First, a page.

Mouth Ulcerations Are A Common Symptom Of Lupus
Mouth ulcerations are estimated to affect 5 to 40% of lupus patients. They consist of white or red lesions, not necessarily painful, on the inside of the cheek, gums, palate and lips. There is no evidence in the literature that lupus causes an increase in. However, two other factors may complicate the oral health of the lupus patient.
First, many patients with lupus will also have secondary Sjogren's syndrome, which results in reduced saliva and tear production, and manifests in dryness affecting the mouth and eyes. Reduced salivary flow increases one's risk of a variety of oral maladies such as oral infection along with difficulty with speaking, eating, and swallowing.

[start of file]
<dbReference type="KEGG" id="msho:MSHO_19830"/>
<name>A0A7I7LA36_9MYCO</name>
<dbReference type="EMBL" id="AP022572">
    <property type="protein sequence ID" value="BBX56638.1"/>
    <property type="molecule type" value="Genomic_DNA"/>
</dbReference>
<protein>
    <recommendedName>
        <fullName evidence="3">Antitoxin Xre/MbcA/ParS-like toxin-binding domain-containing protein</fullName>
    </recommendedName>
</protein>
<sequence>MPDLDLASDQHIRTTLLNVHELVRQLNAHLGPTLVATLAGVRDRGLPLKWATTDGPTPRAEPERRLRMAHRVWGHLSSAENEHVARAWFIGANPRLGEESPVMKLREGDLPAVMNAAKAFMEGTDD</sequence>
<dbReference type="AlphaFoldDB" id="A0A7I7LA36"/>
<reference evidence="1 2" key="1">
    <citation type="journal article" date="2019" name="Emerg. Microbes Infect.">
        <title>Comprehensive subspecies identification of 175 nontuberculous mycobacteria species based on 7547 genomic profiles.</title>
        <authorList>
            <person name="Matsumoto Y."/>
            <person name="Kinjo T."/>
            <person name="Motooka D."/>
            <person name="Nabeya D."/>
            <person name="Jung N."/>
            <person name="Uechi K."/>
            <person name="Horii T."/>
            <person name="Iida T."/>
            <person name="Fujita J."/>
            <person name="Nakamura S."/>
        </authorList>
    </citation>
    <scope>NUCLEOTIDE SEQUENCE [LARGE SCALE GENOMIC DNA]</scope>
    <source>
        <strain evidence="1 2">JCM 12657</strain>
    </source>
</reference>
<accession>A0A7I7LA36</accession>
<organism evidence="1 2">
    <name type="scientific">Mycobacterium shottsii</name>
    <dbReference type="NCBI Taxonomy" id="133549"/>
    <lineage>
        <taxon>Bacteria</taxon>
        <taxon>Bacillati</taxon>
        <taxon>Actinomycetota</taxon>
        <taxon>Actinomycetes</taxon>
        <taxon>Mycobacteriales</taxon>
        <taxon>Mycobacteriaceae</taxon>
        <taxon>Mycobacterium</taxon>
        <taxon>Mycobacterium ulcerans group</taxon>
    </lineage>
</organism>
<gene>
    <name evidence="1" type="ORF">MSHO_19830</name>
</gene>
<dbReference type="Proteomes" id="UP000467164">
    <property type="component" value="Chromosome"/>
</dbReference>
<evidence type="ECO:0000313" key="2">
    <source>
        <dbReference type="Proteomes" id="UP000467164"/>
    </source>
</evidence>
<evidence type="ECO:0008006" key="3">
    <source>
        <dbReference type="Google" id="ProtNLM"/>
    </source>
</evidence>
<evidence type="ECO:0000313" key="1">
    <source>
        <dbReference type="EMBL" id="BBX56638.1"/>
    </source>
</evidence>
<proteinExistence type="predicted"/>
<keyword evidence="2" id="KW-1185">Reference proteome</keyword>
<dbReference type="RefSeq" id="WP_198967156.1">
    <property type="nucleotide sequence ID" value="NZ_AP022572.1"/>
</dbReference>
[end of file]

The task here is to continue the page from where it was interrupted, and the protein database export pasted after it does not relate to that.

Second, many of the medications prescribed to manage lupus have adverse affects that can affect the mouth. Prescribed steroids suppress the immune system and can increase one's risk of an oral fungal infection and poor wound healing. Drugs such as Plaquenil and methotrexate may themselves cause oral sores or ulcerations. Over 400 medications result in some degree of oral dryness, which worsens the Sjogren's syndrome.
Source: Lupus Foundation of America
Robert G. Tupac, DDS, FACP, Inc., Diplomate, American Board of Prosthodontics (661) 325-1275 | www.drtupac.com 5060 California Ave., #170, Bakersfield, CA 93309